The Washington state lawsuit is the first to test the broad constitutionality of Trump’s travel ban, which has been condemned by rights groups that consider it discriminatory.
“The opinion of this so-called judge, which essentially takes law-enforcement away from our country, is ridiculous and will be overturned!” Trump said on Twitter. It is unusual for a president to attack a member of the judiciary, which is an independent arm of the U.S. government.
“When a country is no longer able to say who can, and who cannot, come in & out, especially for reasons of safety & security – big trouble!” Trump tweeted.
Because of the temporary restraining order, the U.S. government said travelers with valid visas would be allowed to enter the country. The State Department said almost 60,000 visas had been suspended because of Trump’s ban.
“This is an instance where people could really slip through the cracks and get detained and nobody would know,” said John Biancamano, 35, an attorney volunteering his services.
The Department of Homeland Security said on Saturday it would return to its normal procedures for screening travelers but that the Trump administration would fight to overturn Friday’s ruling.
Some travelers told Reuters they were cautious about the sudden change. Overnight, some international airlines were uncertain about whether they could sell tickets to travelers from the countries in Trump’s ban.”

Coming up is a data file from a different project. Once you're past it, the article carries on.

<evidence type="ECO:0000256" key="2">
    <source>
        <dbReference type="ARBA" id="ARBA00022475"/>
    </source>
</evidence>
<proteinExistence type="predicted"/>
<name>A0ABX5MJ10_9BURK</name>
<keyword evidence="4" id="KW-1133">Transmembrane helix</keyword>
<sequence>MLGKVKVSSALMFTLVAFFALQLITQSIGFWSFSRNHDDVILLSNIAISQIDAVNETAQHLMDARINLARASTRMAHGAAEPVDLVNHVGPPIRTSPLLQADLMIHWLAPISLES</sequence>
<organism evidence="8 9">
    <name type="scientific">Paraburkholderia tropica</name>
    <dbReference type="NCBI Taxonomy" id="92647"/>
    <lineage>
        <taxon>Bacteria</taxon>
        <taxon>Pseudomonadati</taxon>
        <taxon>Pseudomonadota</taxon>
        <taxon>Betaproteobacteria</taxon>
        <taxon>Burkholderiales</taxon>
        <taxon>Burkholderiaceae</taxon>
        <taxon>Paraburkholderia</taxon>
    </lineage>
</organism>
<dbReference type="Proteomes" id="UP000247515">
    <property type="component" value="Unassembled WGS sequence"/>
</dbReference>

….Continue reading @ Yahoo News
State Dept reinstates cancelled visas as WH fights restraining order
– Hot Air
“Let’s pause for a moment to recall that this is how the systems of checks and balances works, and has worked in the past. In fact, nearly the same set of circumstances took place when Barack Obama tried using executive authority for the DAPA and DACA programs, with DHS calling it “prosecutorial discretion.” Twenty-six states sued over the executive branch’s defiance of statutes and the extra costs it imposed on the states, and a district court issued TROs which were upheld in the Fifth Circuit and applied to all states. Judge Robart pointedly noted that he followed the same logic and cited Texas vs US as his precedent (page 6, lines 1-8), even though Robart’s court is in the 9th Circuit.
Still, this TRO seems like a reach. DAPA and DACA forced states to spend money on programs without authorization from Congress while leaving illegal immigrants unprosecuted. The authority to restrict access to the US falls more within the executive branch’s authority, both as a constitutional and statutory issue. As long as the policy has a rational basis and is tailored to that rational purpose while dealing with people with no legal status as US residents, the White House should be able to enforce their policy without interference from the court. A temporary restriction on entries from only seven high-risk nations is at least a rational approach, even if it’s a policy with which some may disagree.”
…..Continue reading more @ Hot Air